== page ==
Manual kitchen tools that work with no power are important to have in case of an emergency which includes power outage. Having the right type of manual kitchen tools makes every task much easier. In fact for certain tasks, the manual kitchen tools work just as well or even better than the powered machines.
You might even discover that you enjoy the simplicity and the rustic appeal of using the manual tools for your daily kitchen tasks.
This list is assuming you already have standard kitchen utensils. Things like spatulas, whisks, etc. Instead, this list will focus on tools you may not have thought about to help you prepare food without the benefit of things like gas or electricity.
1. Manual Food Grinder
A manual food grinder is a must have manual kitchen tool especially for those who prefer making their own meatballs or sausages. The food grinder can be used to grind fruits, vegetables, pork, beef and even chicken, allowing you to make tasty meals.
Food grinders usually come with different tips, normally depending on how coarse or fine you want your food. A food grinder will also help you get your food ready for storage for times when you need it most. Keep in mind that the food grinder will not grind up grains; for that you’ll need the grain mill.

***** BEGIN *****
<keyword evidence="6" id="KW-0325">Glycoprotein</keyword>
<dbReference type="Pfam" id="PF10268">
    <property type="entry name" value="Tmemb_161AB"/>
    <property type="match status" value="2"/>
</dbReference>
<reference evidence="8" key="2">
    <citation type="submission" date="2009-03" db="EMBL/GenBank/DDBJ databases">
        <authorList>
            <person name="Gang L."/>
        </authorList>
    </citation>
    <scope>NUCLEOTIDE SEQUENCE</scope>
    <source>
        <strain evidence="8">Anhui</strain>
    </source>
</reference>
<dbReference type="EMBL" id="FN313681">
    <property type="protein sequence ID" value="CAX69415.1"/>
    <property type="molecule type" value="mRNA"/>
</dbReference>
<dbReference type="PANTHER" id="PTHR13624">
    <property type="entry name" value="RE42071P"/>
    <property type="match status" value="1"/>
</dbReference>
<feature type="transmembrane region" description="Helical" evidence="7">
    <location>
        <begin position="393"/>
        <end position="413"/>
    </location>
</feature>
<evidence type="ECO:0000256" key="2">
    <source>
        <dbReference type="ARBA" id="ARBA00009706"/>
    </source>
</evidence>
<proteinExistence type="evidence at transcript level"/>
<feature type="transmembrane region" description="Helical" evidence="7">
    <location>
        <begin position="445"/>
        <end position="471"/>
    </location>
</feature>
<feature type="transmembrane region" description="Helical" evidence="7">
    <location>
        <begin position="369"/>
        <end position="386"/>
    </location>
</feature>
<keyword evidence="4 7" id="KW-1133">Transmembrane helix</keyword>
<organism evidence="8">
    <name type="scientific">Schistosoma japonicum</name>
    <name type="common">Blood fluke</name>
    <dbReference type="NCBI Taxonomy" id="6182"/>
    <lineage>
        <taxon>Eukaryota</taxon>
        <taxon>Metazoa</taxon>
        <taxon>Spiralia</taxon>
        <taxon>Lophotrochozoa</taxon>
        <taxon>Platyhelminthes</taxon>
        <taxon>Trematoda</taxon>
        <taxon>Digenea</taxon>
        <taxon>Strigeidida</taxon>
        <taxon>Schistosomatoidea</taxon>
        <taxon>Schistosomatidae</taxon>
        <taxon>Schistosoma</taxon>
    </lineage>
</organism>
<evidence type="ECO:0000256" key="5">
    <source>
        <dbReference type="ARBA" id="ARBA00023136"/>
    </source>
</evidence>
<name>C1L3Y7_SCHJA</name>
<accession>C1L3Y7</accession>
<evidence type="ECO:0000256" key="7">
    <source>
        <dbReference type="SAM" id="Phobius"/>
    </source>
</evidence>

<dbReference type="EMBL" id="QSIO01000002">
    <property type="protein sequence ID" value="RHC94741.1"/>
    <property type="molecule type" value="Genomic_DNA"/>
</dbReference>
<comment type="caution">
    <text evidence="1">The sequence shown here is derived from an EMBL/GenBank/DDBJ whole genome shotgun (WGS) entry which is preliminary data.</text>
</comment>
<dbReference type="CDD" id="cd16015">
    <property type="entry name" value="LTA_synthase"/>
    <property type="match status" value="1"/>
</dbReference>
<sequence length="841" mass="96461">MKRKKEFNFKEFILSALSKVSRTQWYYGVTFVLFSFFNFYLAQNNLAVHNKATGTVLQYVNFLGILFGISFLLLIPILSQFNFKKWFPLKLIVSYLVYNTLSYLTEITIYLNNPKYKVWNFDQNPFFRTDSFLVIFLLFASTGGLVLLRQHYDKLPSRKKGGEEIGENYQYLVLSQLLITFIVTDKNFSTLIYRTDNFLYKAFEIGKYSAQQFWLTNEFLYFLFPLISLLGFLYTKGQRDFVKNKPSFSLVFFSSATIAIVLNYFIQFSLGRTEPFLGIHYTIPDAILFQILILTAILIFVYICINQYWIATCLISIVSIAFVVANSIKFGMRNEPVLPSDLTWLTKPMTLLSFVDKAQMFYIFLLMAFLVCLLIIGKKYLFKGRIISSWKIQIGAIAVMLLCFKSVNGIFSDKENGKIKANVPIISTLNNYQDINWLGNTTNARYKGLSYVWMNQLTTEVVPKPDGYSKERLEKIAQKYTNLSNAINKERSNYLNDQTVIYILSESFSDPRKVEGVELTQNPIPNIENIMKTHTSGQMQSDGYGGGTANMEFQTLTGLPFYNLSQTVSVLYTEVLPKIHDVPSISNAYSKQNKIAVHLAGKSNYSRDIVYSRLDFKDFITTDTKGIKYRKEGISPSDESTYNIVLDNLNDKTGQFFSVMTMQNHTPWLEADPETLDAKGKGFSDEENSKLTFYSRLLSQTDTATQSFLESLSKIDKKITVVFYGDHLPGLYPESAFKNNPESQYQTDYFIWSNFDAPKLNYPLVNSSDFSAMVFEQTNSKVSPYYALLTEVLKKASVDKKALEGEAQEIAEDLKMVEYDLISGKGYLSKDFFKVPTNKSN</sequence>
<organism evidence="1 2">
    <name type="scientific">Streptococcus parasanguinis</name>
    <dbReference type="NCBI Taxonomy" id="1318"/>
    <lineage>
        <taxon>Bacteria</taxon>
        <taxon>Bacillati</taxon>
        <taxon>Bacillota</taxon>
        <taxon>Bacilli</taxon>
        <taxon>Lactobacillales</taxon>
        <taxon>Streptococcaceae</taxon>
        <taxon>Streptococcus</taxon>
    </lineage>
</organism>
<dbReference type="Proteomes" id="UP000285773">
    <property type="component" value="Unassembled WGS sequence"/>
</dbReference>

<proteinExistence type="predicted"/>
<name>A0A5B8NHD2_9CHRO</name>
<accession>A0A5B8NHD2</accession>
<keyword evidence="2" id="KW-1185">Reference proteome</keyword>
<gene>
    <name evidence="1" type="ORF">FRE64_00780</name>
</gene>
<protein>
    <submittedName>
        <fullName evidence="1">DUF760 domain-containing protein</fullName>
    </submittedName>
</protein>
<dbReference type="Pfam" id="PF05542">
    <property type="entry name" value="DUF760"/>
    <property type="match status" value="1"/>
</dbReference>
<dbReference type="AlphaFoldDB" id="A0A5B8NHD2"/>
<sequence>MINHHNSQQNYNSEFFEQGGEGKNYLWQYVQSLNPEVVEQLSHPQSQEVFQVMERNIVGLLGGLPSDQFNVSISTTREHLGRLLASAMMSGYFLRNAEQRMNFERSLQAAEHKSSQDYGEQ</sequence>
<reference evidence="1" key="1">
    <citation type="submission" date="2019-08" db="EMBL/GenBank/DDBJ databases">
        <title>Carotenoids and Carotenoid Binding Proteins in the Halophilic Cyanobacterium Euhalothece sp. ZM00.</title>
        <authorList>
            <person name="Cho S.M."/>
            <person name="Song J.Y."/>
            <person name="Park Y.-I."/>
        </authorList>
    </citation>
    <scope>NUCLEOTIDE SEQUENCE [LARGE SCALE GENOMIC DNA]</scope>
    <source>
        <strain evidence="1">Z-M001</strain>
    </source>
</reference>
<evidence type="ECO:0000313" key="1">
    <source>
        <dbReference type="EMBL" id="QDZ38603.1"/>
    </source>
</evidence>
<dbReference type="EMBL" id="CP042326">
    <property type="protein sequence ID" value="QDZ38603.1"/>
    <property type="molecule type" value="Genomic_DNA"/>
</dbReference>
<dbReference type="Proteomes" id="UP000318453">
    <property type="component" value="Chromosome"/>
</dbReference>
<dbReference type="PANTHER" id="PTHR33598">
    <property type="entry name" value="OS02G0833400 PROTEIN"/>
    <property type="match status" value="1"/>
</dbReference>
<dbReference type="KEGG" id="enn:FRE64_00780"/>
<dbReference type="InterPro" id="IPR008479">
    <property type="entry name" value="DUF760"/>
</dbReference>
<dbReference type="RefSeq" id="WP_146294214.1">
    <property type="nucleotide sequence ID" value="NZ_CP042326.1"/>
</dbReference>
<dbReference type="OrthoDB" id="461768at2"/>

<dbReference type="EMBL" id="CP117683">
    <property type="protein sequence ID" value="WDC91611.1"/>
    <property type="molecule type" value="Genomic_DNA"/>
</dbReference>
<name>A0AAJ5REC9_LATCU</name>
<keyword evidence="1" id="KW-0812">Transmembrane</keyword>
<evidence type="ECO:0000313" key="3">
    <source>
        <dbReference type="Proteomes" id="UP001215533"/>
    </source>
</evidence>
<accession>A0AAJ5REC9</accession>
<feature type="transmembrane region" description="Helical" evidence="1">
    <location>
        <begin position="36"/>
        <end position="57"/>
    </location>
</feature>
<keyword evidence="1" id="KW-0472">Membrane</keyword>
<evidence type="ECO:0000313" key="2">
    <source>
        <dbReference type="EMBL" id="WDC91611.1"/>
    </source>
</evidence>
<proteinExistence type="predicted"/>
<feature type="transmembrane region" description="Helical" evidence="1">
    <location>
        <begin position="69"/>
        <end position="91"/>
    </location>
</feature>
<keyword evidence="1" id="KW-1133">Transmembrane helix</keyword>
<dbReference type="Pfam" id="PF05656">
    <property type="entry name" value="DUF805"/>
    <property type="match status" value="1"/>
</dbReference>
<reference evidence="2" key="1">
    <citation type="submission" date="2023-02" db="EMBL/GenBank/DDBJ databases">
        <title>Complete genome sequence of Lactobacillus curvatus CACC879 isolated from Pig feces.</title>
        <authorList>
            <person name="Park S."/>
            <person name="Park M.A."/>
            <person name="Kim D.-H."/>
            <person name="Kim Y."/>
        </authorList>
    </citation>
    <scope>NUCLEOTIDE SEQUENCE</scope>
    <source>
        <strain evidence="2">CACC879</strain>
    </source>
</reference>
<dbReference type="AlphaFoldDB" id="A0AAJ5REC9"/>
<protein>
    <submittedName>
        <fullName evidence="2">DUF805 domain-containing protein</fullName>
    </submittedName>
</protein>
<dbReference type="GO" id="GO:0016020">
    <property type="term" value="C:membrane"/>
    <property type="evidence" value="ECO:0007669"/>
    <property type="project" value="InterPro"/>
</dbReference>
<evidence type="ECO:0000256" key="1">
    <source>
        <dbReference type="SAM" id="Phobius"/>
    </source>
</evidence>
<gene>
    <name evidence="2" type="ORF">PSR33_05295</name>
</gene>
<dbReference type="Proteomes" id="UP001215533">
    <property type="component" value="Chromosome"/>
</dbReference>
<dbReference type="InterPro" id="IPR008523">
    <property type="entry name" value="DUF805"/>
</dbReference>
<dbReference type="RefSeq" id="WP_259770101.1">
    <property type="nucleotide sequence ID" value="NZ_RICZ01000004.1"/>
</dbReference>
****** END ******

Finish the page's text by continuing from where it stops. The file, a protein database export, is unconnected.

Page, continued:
2. Mortar and Pestle Set
Mortar and pestle sets have been around for many years, but they’re often neglected because of the modern appliances we have now. However, these sets can efficiently do the task of grinding, crushing, and powdering seeds, nuts, herbs, teas and roots for all types of food.
This style of crushing or grinding releases all the best flavors in herbs, seeds, garlic and spices. If you plan on getting a set of mortar and pestle, you should consider going for the porcelain type as it’s much easier to clean and it doesn’t absorb the food odors.
When outside companies ask me to do a review of their products, I sometimes have just a little bit of trepidation. For example, what happens if the company sends me their product and I do not like it? That could lead to some awkward moments. So I have tried to be selective of what products I review. There have been products I have turned down for this very reason. Anything that I recommend on this site are products/gear/supplies that I have, own, use, and would stand behind.